The Cheating Heart
As long as there are other men and women, some spouses will stray. Unfortunately, infidelities are a real fact of life. Studies have attempted to pin down the frequency of this illicit activity, but the many findings vary so greatly that the value of most results are questioned; perhaps because people who cheat are also likely to lie. While an overwhelming proportion of spouses remain true, it appears that approximately 15 to 20% cheat. The thought of an affair shoots a chill through most spouses’ hearts, especially ones who may feel insecure to begin with.
It is not surprising that relationships which are most at-risk of suffering an extra-marital affair are those that are dissatisfying to one or both partners. The likelihood of getting involved with another is different between the genders and happens for different reasons. After dissatisfaction in the relationship, the second greatest predictor of an affair is opportunity. If there exists a need to feel close, loved or desired, and there is much opportunity to fulfill the need, the chances increase that an infidelity will occur to resolve that need. Is there any wonder why workplace romances are common?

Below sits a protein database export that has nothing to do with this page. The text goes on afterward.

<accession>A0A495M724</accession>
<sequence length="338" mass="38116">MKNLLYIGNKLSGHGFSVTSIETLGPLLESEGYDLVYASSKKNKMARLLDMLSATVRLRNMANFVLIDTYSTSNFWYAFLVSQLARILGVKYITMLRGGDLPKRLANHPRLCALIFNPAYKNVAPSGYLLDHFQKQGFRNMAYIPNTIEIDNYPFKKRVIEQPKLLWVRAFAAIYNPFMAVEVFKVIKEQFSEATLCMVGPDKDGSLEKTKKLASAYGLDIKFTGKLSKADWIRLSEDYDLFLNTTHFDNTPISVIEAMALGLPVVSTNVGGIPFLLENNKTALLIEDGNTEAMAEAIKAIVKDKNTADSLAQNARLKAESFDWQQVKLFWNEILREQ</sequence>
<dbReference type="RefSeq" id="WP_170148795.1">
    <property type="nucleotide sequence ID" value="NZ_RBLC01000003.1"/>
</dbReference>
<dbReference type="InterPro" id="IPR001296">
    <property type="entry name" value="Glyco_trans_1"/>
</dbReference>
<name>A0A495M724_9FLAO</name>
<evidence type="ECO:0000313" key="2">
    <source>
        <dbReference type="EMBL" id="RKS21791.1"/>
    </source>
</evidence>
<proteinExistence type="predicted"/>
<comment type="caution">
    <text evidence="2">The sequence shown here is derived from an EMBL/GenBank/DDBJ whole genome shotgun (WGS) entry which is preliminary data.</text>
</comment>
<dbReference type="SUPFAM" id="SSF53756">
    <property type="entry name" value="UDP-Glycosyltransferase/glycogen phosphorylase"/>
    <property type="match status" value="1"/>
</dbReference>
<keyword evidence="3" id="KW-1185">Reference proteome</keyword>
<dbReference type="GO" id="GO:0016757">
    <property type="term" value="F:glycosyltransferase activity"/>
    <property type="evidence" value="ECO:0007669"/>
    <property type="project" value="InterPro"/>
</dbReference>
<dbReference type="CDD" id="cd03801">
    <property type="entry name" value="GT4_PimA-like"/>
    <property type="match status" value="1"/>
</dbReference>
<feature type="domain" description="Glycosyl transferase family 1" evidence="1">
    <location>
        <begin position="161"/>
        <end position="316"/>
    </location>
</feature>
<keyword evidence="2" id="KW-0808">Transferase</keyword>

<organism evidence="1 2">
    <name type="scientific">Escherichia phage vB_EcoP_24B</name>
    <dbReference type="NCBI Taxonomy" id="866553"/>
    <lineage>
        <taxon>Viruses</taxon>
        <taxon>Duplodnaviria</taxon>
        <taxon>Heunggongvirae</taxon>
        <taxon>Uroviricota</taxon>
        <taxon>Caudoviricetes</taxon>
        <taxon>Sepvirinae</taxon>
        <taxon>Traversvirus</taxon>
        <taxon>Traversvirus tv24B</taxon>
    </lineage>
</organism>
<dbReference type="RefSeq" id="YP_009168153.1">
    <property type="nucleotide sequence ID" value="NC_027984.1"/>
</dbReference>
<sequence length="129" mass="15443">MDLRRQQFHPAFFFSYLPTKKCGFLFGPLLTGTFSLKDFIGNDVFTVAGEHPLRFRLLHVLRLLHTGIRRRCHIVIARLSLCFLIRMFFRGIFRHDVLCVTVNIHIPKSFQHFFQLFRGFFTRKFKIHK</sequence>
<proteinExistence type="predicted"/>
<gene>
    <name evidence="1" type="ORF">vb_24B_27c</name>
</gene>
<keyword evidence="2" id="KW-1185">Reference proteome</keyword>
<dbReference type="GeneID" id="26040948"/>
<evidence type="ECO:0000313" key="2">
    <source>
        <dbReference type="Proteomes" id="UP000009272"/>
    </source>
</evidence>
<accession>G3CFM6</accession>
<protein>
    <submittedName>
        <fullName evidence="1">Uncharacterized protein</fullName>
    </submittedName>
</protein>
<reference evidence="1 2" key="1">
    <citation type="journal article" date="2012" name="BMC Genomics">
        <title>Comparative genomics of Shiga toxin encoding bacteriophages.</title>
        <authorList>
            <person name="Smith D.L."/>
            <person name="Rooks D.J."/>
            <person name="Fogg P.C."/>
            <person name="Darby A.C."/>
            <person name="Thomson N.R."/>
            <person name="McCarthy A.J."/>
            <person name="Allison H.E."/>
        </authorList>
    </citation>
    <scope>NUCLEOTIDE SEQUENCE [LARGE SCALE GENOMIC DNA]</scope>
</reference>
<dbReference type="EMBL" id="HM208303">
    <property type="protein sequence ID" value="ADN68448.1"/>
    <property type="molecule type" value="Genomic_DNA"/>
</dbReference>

Men are slightly more likely to cheat than women and tend to do so in sexual ways, since men feel loved through sexual activity. Women who feel unloved become vulnerable to others’ attention and are at risk of cheating. When a wife cheats, there exists a greater chance that the marriage will end than when the husband cheats. A bad relationship has a strongly negative impact on a partner’s self-esteem, which an affair helps to boost by proving a person’s worth and desirability. Low self-esteem and difficulty feeling loved are common factors in unfaithful partners. Infidelities in family or origin and past incidents of unfaithfulness in past relationships also increase the likelihood of cheating.
The revelation of an infidelity probably may emotionally devastate an injured partner, who may feel like living death. One’s appetite often disappears as does the ability to sleep and concentrate. The damage from a purely emotional, non-sexual affair can be just as profound. It is not unusual that the injured partner’s pain can last months and even years.
The ways to minimize the chance of an affair happening in your marriage are four-fold: do all you can to avoid causing your partner hurt. Be open with your partner about your feelings, especially if you are bothered. Share generously with your partner so that no secrets exist between you two. Have great sex, while doing all you can to eliminate anything that prevents great sex from happening. Andrew Aaron, LICSW